The Golden Greens Foundation Charitable Trust (TGGFCT) is a rural development NGO. Its mission is clear: to create liveable, healthy, sustainable rural communities through the empowerment of local people. It has no political or religious ties.
The Foundation aims to uplift the most vulnerable populations by equipping people in rural areas with skills, resources, and opportunities so that they may become self-sustainable.
Its Founder and Chairman, S.V. Laiju, believes that the rural community, particularly in third world or developing countries, is getting a raw deal and this is something that needs addressing now. “We cannot continue to exploit a population that feeds the world when they themselves do not have enough food to eat”, writes Laiju on TGG’s website.
Currently their focus is mostly local, addressing community needs in the agricultural district of Wayanad in Kerala, although Laiju's vision is very much an international one. But before he and the rest of TGG team take on the world, they need to prove their concepts and capabilities. They need to create a method that works.
Even though it's small, the activities of TGGFCT are many, and I’ve got to be honest it has taken me some time to get my head around the structure and how it operates.
I’ll try and explain as straightforward as I can.
TGG Foundation is managed by its Board of Trustees which consists of Laiju and his wife Namitha. Laiju is the day-to-day operational head, and Namitha mostly looks after the accounting and legalities.
The Operational Team consists of a Self Help Group (five women, pictured below) and a couple of other people. The Self Help Group act in unison, working together on new revenue generating ideas and depositing a percentage of their income into a micro-credit system called Mouldhan.
The Working Committee currently consists of four people who work with TGG on an honorary basis. Each person has a specific area of focus like women empowerment projects for example, and is responsible for exploring new ways that the Foundation can generate revenue.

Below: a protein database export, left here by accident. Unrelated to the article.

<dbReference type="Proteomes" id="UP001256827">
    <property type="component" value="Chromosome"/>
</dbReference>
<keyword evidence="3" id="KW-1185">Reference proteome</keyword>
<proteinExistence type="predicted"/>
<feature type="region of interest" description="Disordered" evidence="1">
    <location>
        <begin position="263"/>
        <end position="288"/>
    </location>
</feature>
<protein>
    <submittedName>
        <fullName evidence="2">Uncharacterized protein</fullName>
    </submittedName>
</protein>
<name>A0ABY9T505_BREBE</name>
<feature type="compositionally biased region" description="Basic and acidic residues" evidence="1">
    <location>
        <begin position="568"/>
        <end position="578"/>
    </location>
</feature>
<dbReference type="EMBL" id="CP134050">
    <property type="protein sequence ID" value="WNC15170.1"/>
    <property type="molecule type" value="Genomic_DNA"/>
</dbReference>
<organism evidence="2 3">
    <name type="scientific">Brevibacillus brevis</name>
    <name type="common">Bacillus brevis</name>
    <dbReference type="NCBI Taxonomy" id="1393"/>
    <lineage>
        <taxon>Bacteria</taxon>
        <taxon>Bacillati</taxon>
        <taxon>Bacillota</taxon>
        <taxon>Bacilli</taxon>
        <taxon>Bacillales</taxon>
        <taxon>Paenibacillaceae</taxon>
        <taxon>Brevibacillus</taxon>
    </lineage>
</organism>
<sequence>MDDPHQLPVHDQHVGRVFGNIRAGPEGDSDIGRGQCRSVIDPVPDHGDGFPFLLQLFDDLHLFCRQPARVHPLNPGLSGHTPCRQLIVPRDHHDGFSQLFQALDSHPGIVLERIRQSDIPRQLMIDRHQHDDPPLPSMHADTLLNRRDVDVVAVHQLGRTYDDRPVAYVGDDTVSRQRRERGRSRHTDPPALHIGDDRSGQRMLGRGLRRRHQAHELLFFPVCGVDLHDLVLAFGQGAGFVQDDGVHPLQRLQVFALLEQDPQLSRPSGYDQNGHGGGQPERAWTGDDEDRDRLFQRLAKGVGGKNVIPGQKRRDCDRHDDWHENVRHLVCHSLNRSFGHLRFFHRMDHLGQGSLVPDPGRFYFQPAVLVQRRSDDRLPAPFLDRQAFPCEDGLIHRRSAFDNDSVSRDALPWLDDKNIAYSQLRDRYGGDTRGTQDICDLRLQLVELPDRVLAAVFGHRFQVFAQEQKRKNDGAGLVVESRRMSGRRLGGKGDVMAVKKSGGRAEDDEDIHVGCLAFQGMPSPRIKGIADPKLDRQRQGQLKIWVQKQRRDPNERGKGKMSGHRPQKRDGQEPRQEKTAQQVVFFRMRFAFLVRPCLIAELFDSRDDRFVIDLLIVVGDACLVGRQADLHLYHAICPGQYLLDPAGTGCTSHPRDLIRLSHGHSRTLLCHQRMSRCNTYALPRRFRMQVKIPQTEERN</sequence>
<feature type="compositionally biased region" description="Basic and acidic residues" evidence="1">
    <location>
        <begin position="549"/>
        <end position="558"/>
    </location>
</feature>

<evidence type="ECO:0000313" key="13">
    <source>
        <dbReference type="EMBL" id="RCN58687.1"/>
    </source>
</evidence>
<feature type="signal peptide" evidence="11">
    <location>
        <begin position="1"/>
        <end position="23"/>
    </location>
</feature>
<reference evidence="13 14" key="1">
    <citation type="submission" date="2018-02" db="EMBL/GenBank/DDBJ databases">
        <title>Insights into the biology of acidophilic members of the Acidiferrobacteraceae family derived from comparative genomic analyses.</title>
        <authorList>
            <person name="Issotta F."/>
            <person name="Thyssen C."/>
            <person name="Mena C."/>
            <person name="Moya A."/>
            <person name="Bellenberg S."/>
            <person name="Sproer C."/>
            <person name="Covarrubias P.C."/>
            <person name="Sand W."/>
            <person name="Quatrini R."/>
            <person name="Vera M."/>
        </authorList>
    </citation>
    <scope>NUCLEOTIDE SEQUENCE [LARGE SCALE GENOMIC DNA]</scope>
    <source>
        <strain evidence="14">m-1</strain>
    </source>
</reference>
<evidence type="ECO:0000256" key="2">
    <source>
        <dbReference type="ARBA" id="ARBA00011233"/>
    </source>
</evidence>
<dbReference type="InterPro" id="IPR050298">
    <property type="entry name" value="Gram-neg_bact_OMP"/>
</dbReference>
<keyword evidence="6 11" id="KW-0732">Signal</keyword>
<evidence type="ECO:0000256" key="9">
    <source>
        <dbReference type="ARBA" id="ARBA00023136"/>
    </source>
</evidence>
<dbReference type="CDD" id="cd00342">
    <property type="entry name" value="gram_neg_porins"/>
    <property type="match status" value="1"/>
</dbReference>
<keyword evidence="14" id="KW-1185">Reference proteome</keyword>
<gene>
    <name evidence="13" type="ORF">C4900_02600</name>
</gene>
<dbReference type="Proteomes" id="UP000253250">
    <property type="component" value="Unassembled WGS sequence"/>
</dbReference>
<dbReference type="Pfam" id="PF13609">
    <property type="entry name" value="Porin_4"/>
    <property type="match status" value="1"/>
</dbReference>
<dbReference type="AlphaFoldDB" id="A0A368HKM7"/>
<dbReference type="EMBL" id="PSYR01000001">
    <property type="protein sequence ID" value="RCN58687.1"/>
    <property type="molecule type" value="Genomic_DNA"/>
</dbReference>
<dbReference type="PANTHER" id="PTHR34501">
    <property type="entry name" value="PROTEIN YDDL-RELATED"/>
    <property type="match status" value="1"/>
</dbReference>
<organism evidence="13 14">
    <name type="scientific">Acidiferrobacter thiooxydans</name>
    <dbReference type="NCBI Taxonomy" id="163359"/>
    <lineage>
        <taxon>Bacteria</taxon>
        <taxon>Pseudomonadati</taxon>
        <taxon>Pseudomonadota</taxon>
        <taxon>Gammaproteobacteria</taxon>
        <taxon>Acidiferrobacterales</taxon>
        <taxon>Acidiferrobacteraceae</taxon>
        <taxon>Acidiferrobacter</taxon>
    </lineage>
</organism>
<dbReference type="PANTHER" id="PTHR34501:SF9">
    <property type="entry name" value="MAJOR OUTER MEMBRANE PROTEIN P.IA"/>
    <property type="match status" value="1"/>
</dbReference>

An Advisory Board of two people also working on an honorary basis are available for management to consult with. Regular volunteers, usually at the farm, make up the rest of the team.
Sustainable farming – The farm managed by TGG Foundation is 100% organic. It produces roughly 1,800kgs of green tea per year as well as a relatively small amount of coffee and spices like cardamom, pepper, turmeric and cinnamon. Livestock on the farm includes goats, chicken, cows, geese, and recently acquired pigeon (yes, I said pigeon!). The farm is managed by Sushma and Hari (husband and wife) and employs one full-time woman and some seasonal staff. Any revenue generated by the farm helps to fund further TGG activities.
Rural empowerment – This is essentially job creation and skill development mainly for at risk groups like women and young people. Alongside the working opportunities on the farm, TGG currently operates a tailoring workshop and packaging centre. The tailoring workshop is ran by Beena Teacher, who is head of the Self Help Group mentioned above.
Responsible India Mission – The belief that every person in India shares the responsibility to help those that are less fortunate shapes much of the community work at TGG. Specific examples include sponsoring orphans with accommodation and more recently crowdfunding to construct a small but stable house for a local family that were living in a makeshift shack.
Supporting local farmers – TGG Foundation recognises that farmers are often put in a position where they are forced to sell their produce at an unfair price. In Kerala and across much of India, farmer suicides have become common as a result of this unfair practice. By working with farmers to establish fair distribution paths, TGG aims to help them get their produce straight to the end customer, whilst promoting ethical farming practices simultaneously.
As well as all of the above activities, the TGG Foundation is working on new ideas and practices that will allow it to continue its work and spread its reach to more people.
Not bad for a charity that’s just entered its fourth year!